Neural coding tools, based on Information Theory, applied to discrete time series: from electrophysiology to neuroethology
© Forlim et al; licensee BioMed Central Ltd. 2011
Published: 18 July 2011
We developed a method based on Information Theory  to the analysis of discrete time series applied to spike and pulse sequences in two different systems: Central Pattern Generator (CPG) motor neurons in the crustacean stomatogastric ganglion (biological and model neurons) and electrocommunication in weakly electric fish interacting with an artificial fish.
CPG motor neurons  in the nervous systems are responsible for the mechanical digestion flow of fluids from the stomach to the intestines. They present an extensive dynamic repertoire due to a large variety of ion channels and modulation mechanisms. The rhythm and the average discharge frequency of these neurons must be constant to ensure a proper muscular contraction, nevertheless there are patterns associated to a very detailed inter spike distributions in which muscular contraction do not take part . What are these patterns for? Experiments were performed in a pair of pyloric CPG neurons with simultaneously intracellular recordings, both in control condition (intact CPG) and with a hybrid network where one neuron was replaced by a computational model (real time interface). Information theoretical analysis showed that a motor neuron is able to express information encoded in spike intervals (ISIs) from another one (both biological and artificial neuron) in a very fine time scale.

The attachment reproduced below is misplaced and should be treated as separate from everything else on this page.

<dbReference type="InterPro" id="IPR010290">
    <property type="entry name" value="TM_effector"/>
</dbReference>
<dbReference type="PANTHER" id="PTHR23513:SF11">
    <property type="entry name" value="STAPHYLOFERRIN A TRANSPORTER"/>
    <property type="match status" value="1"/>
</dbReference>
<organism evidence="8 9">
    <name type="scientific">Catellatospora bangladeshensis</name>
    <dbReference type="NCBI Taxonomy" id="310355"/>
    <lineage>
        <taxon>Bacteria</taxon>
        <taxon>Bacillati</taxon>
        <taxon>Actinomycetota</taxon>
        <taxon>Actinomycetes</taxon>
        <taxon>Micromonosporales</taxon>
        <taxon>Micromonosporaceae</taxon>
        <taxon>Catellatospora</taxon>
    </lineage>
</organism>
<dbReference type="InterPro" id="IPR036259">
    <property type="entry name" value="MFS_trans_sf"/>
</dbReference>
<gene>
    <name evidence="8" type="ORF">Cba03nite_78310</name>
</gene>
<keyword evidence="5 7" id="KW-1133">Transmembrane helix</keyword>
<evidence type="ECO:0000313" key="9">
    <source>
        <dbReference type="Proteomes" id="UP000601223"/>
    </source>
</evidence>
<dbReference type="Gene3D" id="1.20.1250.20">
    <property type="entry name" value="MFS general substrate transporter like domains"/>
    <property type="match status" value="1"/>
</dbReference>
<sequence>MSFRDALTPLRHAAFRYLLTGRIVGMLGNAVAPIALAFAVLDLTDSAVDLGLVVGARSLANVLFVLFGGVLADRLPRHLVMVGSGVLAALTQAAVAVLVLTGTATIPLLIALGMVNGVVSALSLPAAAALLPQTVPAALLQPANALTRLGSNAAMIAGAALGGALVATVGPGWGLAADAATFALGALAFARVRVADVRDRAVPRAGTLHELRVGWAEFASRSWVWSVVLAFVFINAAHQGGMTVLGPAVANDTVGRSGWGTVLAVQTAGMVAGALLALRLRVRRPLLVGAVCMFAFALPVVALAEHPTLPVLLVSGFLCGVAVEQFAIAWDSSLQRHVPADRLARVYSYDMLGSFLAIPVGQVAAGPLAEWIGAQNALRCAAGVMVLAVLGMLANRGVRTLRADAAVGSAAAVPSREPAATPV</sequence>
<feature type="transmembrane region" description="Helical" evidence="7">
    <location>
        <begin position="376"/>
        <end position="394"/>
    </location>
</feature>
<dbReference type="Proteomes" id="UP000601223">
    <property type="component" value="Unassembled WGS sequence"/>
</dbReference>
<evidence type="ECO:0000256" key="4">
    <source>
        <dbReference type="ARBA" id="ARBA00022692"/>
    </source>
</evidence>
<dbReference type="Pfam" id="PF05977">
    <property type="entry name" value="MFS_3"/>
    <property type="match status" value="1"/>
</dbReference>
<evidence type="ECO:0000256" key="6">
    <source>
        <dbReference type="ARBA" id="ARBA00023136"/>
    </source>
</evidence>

Weakly electric fish provide a wonderful opportunity to study and interact with a living intact nervous systems. Their electrical organ discharges (EODs) are not only complex signals that belong to the processing of environmental sensory information by the nervous system but they are also easy-to-detect. Each EOD generates an electric field that reaches a myriad of electroreceptors disposed to detect small changes in the cutaneous electric field. With this apparatus the weakly electric fishes are able to detect objects as well as social electrocommunication. Using non invasive techniques in a freely moving fish we were able to record its organ electric discharges (EODs) for long periods (~ hours). Electrocommunication experiments were performed, in which electric stimuli sequences, mimicking the fish EODs, were sent to a measurement tank via artificial fish, both in real time and previously recorded sequences. Analysis using Information Theory tools revealed that the stimuli sequences play a significant role in the fish response.
This work is supported by Brazilian agencies Fapesp, CAPES and CNPq
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